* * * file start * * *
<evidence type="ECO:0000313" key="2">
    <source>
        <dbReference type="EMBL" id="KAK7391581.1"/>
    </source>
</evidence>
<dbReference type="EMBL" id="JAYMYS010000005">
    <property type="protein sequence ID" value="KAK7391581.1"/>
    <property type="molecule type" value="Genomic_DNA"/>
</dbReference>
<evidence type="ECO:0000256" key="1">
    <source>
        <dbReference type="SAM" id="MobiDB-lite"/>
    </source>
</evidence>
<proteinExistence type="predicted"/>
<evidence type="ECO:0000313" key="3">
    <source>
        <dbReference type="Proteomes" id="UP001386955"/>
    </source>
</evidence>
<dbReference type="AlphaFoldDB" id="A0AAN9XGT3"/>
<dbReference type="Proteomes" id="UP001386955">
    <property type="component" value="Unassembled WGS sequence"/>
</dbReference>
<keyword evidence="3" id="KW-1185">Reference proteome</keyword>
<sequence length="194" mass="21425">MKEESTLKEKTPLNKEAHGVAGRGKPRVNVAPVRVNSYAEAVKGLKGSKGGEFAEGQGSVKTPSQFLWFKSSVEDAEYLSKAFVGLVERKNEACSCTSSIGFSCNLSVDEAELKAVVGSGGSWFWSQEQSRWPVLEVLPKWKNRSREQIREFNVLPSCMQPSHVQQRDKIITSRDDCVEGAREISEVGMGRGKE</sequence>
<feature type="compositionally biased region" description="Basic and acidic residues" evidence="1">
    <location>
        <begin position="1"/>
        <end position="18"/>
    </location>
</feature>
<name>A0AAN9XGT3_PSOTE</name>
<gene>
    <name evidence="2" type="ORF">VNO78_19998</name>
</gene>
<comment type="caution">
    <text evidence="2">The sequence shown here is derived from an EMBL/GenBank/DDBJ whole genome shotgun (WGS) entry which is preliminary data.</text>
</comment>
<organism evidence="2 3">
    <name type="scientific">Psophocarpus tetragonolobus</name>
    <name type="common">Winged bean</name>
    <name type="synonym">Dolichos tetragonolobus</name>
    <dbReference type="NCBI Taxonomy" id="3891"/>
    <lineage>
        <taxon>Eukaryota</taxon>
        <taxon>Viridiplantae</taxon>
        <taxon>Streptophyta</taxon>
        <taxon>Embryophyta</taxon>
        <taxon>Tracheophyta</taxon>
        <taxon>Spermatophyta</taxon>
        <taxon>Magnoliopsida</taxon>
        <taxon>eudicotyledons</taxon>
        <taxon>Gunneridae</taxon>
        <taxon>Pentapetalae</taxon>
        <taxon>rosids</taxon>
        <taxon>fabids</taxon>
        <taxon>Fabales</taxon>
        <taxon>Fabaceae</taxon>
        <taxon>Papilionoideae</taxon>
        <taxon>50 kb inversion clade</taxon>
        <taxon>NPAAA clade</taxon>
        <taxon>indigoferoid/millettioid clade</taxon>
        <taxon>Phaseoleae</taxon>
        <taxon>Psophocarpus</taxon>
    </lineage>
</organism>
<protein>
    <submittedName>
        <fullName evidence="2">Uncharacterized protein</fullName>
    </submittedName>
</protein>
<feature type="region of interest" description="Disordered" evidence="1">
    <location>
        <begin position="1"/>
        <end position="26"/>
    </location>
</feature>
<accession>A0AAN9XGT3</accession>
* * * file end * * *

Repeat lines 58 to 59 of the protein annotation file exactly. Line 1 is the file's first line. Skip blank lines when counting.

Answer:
        <taxon>Fabales</taxon>
        <taxon>Fabaceae</taxon>